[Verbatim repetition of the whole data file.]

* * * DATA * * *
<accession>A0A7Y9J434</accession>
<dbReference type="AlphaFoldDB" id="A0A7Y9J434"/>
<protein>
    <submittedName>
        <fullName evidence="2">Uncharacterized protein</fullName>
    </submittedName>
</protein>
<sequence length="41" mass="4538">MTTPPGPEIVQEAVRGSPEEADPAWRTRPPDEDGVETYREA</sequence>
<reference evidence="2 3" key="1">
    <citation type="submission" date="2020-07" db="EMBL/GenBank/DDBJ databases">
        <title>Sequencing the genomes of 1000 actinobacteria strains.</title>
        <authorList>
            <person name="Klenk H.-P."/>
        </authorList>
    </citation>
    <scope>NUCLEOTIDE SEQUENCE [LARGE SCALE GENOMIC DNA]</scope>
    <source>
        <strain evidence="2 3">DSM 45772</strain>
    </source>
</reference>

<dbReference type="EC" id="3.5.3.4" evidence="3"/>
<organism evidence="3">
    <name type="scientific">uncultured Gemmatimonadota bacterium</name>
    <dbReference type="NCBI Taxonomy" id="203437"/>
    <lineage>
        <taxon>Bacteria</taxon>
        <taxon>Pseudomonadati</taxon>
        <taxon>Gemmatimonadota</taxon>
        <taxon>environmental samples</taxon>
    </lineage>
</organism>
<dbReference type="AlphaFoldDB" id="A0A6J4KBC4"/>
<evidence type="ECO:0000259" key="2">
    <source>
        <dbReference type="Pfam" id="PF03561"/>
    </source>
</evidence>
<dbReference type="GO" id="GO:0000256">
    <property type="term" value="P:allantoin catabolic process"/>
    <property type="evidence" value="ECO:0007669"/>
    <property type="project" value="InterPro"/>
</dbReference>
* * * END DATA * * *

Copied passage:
<accession>A0A7Y9J434</accession>
<dbReference type="AlphaFoldDB" id="A0A7Y9J434"/>
<protein>
    <submittedName>
        <fullName evidence="2">Uncharacterized protein</fullName>
    </submittedName>
</protein>
<sequence length="41" mass="4538">MTTPPGPEIVQEAVRGSPEEADPAWRTRPPDEDGVETYREA</sequence>
<reference evidence="2 3" key="1">
    <citation type="submission" date="2020-07" db="EMBL/GenBank/DDBJ databases">
        <title>Sequencing the genomes of 1000 actinobacteria strains.</title>
        <authorList>
            <person name="Klenk H.-P."/>
        </authorList>
    </citation>
    <scope>NUCLEOTIDE SEQUENCE [LARGE SCALE GENOMIC DNA]</scope>
    <source>
        <strain evidence="2 3">DSM 45772</strain>
    </source>
</reference>

<dbReference type="EC" id="3.5.3.4" evidence="3"/>
<organism evidence="3">
    <name type="scientific">uncultured Gemmatimonadota bacterium</name>
    <dbReference type="NCBI Taxonomy" id="203437"/>
    <lineage>
        <taxon>Bacteria</taxon>
        <taxon>Pseudomonadati</taxon>
        <taxon>Gemmatimonadota</taxon>
        <taxon>environmental samples</taxon>
    </lineage>
</organism>
<dbReference type="AlphaFoldDB" id="A0A6J4KBC4"/>
<evidence type="ECO:0000259" key="2">
    <source>
        <dbReference type="Pfam" id="PF03561"/>
    </source>
</evidence>
<dbReference type="GO" id="GO:0000256">
    <property type="term" value="P:allantoin catabolic process"/>
    <property type="evidence" value="ECO:0007669"/>
    <property type="project" value="InterPro"/>
</dbReference>